Bringing you the world's best café racers, bobbers and custom motorcycles

Honda GP250R Café Racer


Posted on November 30, 2012 by Scott in Café Racer, Racer. 70 comments

By guest writer Ian Lee.

Inspiration. It can come from so many sources, and affect different people in different ways. Some people take no notice of inspiration. Some people use just their surroundings for inspiration. And some people actively seek out inspiration, grabbing it by the collar and headbutting it into submission. Darrell Schneider from DS Restorations (DSR) is one of the latter. After more than 25 years in automobile restoration, Darrell decided he needed a change, and a challenge. A long history with motorbike riding, with no further thought than fueling them up and riding them, gave Darrell a basic idea of where he could start. The challenge brought up the bike we feature here today, the DSR GP 250R Café Racer. Built mainly around CRF250R components, with inspiration drawn from numerous bike builders, it’s proof that sometimes it’s worth it to challenge yourself, you never know what might happen…

Darrell hit Google hard in the design process of the GP 250R, searching through ‘thousands of project bikes’ before coming to any decisions about build style. Drawing inspiration from bike builders such as Ron Woods, Roland Sands, Richard Pollack & Marcus Motos,  Darrell decided that he knew what he wanted to build. In his own words: ‘the bike had to be a new twist on an old style, nothing show bike fancy, something you want to ride. I wanted the old-timers as well as a 20 year old to think this bike is cool’. Now research was done, Darrell was a man with a plan.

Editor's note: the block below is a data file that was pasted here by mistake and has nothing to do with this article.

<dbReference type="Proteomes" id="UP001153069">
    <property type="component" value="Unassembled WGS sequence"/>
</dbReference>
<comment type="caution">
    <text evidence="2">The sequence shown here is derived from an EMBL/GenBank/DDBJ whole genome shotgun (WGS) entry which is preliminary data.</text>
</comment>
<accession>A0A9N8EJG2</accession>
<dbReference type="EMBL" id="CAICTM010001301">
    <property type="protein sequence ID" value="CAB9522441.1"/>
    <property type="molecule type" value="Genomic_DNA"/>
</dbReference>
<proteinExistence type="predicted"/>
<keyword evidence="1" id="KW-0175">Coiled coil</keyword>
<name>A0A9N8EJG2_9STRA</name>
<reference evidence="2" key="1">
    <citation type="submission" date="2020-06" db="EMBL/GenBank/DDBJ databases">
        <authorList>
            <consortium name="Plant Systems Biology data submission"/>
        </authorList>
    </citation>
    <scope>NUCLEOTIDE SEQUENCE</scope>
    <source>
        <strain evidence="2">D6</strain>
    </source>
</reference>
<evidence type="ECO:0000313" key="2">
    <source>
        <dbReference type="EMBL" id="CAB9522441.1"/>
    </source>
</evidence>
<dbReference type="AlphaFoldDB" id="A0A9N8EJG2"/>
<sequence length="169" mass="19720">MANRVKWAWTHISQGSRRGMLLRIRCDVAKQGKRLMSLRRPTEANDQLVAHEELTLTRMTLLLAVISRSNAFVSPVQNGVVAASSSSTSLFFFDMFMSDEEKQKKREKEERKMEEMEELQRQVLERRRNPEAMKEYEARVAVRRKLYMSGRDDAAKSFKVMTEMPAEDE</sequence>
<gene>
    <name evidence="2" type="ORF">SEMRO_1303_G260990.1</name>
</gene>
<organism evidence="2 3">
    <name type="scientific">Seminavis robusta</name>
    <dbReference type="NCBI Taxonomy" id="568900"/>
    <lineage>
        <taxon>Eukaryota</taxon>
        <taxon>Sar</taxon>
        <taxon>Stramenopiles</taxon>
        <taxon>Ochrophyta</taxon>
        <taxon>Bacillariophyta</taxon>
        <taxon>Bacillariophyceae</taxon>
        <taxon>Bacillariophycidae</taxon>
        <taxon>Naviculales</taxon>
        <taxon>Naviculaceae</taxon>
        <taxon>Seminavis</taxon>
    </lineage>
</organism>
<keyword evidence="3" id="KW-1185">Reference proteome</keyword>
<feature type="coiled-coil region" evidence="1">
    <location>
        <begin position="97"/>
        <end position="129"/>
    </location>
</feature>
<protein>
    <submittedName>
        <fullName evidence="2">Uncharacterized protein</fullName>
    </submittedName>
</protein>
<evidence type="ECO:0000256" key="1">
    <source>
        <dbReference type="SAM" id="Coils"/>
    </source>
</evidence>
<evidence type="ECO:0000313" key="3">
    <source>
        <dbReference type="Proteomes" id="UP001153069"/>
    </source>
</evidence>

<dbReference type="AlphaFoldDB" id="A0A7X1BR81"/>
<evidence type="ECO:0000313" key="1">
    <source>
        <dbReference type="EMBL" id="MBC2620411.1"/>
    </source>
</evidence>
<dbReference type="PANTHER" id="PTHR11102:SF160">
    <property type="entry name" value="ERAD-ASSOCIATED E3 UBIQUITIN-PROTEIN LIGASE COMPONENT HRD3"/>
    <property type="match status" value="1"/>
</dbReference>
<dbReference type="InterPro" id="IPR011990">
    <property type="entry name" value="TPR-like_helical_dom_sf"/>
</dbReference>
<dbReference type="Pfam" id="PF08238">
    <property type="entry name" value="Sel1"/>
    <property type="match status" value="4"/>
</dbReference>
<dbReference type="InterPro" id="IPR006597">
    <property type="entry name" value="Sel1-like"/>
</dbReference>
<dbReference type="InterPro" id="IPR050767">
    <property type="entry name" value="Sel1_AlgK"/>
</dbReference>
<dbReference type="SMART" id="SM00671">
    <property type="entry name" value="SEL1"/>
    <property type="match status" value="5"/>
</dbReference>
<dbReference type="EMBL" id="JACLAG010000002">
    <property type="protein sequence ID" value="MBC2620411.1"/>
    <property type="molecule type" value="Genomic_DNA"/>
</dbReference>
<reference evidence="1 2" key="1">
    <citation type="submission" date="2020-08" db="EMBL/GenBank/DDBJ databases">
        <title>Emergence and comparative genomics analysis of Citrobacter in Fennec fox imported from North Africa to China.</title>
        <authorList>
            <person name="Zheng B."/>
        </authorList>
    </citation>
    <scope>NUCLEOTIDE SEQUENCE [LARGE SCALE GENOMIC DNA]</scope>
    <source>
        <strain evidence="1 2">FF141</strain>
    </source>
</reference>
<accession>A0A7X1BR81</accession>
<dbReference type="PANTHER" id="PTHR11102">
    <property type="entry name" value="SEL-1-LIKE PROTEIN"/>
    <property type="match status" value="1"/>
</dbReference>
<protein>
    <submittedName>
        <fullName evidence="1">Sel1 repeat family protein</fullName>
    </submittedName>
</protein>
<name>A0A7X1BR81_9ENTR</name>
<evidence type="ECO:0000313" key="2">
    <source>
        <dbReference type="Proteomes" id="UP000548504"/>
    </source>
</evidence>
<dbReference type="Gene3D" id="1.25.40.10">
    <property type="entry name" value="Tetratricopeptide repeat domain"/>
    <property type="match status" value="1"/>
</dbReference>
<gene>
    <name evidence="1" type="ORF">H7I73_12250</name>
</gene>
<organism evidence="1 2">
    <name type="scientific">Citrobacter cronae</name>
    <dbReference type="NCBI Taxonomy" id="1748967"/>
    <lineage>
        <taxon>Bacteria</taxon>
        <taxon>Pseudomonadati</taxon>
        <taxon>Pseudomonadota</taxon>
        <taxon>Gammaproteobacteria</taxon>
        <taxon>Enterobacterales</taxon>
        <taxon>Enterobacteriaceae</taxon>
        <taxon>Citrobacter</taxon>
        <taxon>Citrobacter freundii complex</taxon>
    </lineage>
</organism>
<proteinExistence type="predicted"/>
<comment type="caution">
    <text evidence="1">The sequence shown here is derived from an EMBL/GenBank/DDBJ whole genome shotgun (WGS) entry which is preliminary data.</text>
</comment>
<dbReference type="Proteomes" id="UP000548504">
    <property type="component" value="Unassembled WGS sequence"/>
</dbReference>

Starting with a CRF250R donor bike, the engine was taken out and fitted to a custom aluminium subframe. Manufactured into the frame is the bracketry for the fuel cell, fuel tank cover, seat, rear fender, air cleaner, and rearset uppermounts. All normal bike stuff, I am aware, but the custom subframe allowed Darrell to not be restricted to CRF250 parts in the build. While playing around with aluminium, the radiator shrouds, lower body panels, fenders and fork covers were also manufactured, with mucho lightness making the bike light in weight, to fulfil it’s sporting credentials.

Bodywork is all custom, with the front fairing, fuel tank cover, seat, rear fender, body side panels and air intake all being produced in house to suit the bike. Each individual panel was made of wood, foam & body filler, refinished, molds made and the current panels being cast from the molds. A lot of effort, but handy should any of the parts need to be reproduced at any point. Using inspiration from his childhood (and from Jack Phinn’s 450 flat tracker), Darrell modelled the fuel tank cover on the Honda Elsinore tank, a bike much sought after when he was a kid.

The CRF250R suspension has been fitted, albeit tweaked by RaceTech Suspension, using their super single setup, triple clamps and fork lugs, a Durelle Racing shock height adjuster has been fitted to the rear. A Honda CBR600 has donated it’s calipers to the build, mounted on custom mounts, working on Brake Tech iron rotors. The hubs are Talon supplied, the Sun rims wrapped in 17 inch Michelins.

Taking care of the exhaust side of things is an Arrow Special Parts titanium dual system, modifiedby Darrell to just have a single outlet. This is due to Darrell’s belief of how ‘fat’ bikes look with two mufflers at the rear. Cooling duties are given to a custom radiator, using AN fittings and hose, to add to the racing image the bike gives off.